W1 -- weight matrix of shape (5, 4)
b1 -- bias vector of shape (5, 1)
W2 -- weight matrix of shape (3, 5)
b2 -- bias vector of shape (3, 1)
W3 -- weight matrix of shape (1, 3)
b3 -- bias vector of shape (1, 1)

Returns:
cost -- the cost function (logistic cost for one example)
"""

# retrieve parameters
m = X.shape[1]
W1 = parameters["W1"]
b1 = parameters["b1"]
W2 = parameters["W2"]
b2 = parameters["b2"]
W3 = parameters["W3"]
b3 = parameters["b3"]

# LINEAR -> RELU -> LINEAR -> RELU -> LINEAR -> SIGMOID
Z1 = np.dot(W1, X) + b1
A1 = relu(Z1)
Z2 = np.dot(W2, A1) + b2
A2 = relu(Z2)
Z3 = np.dot(W3, A2) + b3
A3 = sigmoid(Z3)

# Cost
logprobs = np.multiply(-np.log(A3),Y) + np.multiply(-np.log(1 - A3), 1 - Y)
cost = 1./m * np.sum(logprobs)

cache = (Z1, A1, W1, b1, Z2, A2, W2, b2, Z3, A3, W3, b3)

return cost, cache


Now, run backward propagation.

def backward_propagation_n(X, Y, cache):
"""
Implement the backward propagation presented in figure 2.

Arguments:
X -- input datapoint, of shape (input size, 1)
Y -- true "label"
cache -- cache output from forward_propagation_n()

Returns:
gradients -- A dictionary with the gradients of the cost with respect to each parameter, activation and pre-activation variables.
"""

m = X.shape[1]
(Z1, A1, W1, b1, Z2, A2, W2, b2, Z3, A3, W3, b3) = cache

dZ3 = A3 - Y
dW3 = 1./m * np.dot(dZ3, A2.T)
db3 = 1./m * np.sum(dZ3, axis=1, keepdims = True)

dA2 = np.dot(W3.T, dZ3)
dZ2 = np.multiply(dA2, np.int64(A2 > 0))
dW2 = 1./m * np.dot(dZ2, A1.T) * 2
db2 = 1./m * np.sum(dZ2, axis=1, keepdims = True)

dA1 = np.dot(W2.T, dZ2)
dZ1 = np.multiply(dA1, np.int64(A1 > 0))
dW1 = 1./m * np.dot(dZ1, X.T)
db1 = 4./m * np.sum(dZ1, axis=1, keepdims = True)

gradients = {"dZ3": dZ3, "dW3": dW3, "db3": db3,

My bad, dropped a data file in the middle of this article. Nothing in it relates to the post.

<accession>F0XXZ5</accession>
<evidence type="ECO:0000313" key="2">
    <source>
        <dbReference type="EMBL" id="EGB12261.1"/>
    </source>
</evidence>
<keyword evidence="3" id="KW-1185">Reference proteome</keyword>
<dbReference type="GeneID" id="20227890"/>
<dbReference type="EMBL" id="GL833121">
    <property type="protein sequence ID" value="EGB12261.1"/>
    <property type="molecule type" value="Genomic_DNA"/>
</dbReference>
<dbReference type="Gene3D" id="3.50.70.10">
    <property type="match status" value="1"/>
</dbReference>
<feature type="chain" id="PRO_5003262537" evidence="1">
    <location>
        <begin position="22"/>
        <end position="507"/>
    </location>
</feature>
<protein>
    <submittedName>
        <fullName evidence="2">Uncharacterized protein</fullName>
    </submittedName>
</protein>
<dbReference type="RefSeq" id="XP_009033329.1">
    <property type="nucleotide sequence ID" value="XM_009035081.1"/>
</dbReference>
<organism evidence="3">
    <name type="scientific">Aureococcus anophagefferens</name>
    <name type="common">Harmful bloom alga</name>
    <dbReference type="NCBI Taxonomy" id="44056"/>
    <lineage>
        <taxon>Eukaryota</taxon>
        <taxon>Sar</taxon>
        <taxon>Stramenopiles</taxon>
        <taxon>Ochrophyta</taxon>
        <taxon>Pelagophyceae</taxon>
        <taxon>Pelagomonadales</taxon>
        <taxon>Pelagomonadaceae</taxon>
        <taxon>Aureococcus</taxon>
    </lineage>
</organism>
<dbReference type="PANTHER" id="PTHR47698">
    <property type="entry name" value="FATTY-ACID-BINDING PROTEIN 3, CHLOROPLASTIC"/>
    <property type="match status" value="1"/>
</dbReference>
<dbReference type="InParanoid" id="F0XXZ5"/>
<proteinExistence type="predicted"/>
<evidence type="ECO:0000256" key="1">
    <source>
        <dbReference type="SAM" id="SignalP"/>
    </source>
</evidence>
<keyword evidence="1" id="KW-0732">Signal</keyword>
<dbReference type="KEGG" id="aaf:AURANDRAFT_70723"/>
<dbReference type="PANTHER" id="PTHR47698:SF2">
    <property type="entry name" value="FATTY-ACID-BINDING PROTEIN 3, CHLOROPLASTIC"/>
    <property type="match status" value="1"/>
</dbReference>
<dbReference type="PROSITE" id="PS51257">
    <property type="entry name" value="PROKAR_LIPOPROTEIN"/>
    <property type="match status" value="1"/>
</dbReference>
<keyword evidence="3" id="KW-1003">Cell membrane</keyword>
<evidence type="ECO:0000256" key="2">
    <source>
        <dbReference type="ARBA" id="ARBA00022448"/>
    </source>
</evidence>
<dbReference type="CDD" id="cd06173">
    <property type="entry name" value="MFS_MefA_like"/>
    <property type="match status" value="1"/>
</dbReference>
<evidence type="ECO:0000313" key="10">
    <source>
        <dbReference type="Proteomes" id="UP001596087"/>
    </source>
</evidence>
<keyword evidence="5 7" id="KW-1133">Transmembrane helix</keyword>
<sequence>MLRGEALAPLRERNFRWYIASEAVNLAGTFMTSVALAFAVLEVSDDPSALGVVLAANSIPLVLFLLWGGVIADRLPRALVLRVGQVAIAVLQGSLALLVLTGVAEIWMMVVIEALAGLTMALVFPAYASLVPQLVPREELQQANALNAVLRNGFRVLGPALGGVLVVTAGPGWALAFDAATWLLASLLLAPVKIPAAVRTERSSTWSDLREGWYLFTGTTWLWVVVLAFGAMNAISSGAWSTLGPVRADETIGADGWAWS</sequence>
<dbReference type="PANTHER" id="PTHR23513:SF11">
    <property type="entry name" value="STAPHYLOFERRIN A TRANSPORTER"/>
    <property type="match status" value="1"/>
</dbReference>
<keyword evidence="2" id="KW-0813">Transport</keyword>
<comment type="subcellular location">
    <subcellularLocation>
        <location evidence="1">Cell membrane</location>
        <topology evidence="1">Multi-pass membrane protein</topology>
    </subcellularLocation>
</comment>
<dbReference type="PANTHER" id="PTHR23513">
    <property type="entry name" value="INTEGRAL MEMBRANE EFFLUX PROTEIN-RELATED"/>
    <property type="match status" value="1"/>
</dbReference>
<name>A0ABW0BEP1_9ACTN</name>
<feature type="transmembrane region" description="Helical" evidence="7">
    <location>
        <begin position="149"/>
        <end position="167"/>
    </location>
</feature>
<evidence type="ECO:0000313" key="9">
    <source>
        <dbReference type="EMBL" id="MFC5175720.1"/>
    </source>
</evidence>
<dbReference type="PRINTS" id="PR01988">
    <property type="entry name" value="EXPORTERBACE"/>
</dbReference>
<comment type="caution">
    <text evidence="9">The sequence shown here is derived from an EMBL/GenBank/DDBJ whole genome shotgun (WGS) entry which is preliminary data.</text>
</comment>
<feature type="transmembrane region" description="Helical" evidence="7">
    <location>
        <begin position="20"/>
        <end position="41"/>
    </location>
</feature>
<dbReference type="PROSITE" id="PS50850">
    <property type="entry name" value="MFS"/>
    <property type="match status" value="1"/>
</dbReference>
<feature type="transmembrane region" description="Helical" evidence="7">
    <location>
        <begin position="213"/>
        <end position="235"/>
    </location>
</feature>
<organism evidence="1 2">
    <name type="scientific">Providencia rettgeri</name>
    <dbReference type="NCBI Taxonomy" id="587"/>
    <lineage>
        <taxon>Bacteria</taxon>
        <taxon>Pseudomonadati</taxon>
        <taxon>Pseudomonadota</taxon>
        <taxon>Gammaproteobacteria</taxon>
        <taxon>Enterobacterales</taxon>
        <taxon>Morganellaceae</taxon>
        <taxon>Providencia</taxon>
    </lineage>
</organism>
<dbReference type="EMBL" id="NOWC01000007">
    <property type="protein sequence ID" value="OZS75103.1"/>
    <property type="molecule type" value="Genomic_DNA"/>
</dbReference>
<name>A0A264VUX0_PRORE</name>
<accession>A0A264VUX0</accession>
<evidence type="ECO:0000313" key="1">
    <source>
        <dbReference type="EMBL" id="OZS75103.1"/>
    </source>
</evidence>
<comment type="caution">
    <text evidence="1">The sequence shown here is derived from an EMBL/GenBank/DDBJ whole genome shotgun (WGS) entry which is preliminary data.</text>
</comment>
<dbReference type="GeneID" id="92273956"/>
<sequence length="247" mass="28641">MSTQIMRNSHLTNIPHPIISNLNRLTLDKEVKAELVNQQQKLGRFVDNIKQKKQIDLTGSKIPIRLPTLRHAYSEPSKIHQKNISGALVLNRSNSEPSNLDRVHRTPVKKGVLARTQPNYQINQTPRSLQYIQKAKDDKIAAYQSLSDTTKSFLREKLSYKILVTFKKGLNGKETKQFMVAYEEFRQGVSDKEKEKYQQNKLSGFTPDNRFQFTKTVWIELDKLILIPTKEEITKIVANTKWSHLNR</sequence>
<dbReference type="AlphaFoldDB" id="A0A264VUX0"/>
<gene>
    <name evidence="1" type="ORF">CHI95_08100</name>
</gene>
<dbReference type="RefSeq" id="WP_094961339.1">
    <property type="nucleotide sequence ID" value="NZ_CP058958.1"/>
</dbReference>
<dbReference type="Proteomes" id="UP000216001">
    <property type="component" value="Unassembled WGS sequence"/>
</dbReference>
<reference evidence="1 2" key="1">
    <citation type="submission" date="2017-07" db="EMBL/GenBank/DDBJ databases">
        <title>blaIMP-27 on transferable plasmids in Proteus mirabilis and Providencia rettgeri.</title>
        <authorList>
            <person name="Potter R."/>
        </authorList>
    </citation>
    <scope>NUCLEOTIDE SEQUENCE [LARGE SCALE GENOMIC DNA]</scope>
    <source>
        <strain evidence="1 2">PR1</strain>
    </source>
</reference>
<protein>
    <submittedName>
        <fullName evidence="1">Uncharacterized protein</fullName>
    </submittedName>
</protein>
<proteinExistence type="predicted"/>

"dA2": dA2, "dZ2": dZ2, "dW2": dW2, "db2": db2,
"dA1": dA1, "dZ1": dZ1, "dW1": dW1, "db1": db1}



We obtained some results on the fraud detection test set but we are not 100% sure of our model. Nobody’s perfect! Let’s implement gradient checking to verify if our gradients are correct.

As in 1) and 2), we want to compare “gradapprox” to the gradient computed by backpropagation. The formula is still:

However, $\theta$ is not a scalar anymore. It is a dictionary called “parameters”. “dictionary_to_vector()” was implemented for us. It converts the “parameters” dictionary into a vector called “values”, obtained by reshaping all parameters (W1, b1, W2, b2, W3, b3) into vectors and concatenating them.

The inverse function is “vector_to_dictionary” which outputs back the “parameters” dictionary.

Figure 2 : dictionary_to_vector() and vector_to_dictionary()
You will need these functions in gradient_check_n()

The below cell will implement the following:

For each i in num_parameters:

• To compute J_plus[i]:
1. Set $\theta^{+}$ to np.copy(parameters_values)
2. Set $\theta^{+}_i$ to $\theta^{+}_i + \varepsilon$
3. Calculate $J^{+}_i$ using to forward_propagation_n(x, y, vector_to_dictionary($\theta^{+}$ )).
• To compute J_minus[i]: do the same thing with $\theta^{-}$
• Compute $gradapprox[i] = \frac{J^{+}_i - J^{-}_i}{2 \varepsilon}$

Thus, we get a vector gradapprox, where gradapprox[i] is an approximation of the gradient with respect to parameter_values[i]. We can now compare this gradapprox vector to the gradients vector from backpropagation. Just like for the 1D case (Steps 1’, 2’, 3’), compute: $difference = \frac {\| grad - gradapprox \|_2}{\| grad \|_2 + \| gradapprox \|_2 } \tag{3}$

def gradient_check_n(parameters, gradients, X, Y, epsilon = 1e-7):
"""
Checks if backward_propagation_n computes correctly the gradient of the cost output by forward_propagation_n

Arguments:
parameters -- python dictionary containing your parameters "W1", "b1", "W2", "b2", "W3", "b3":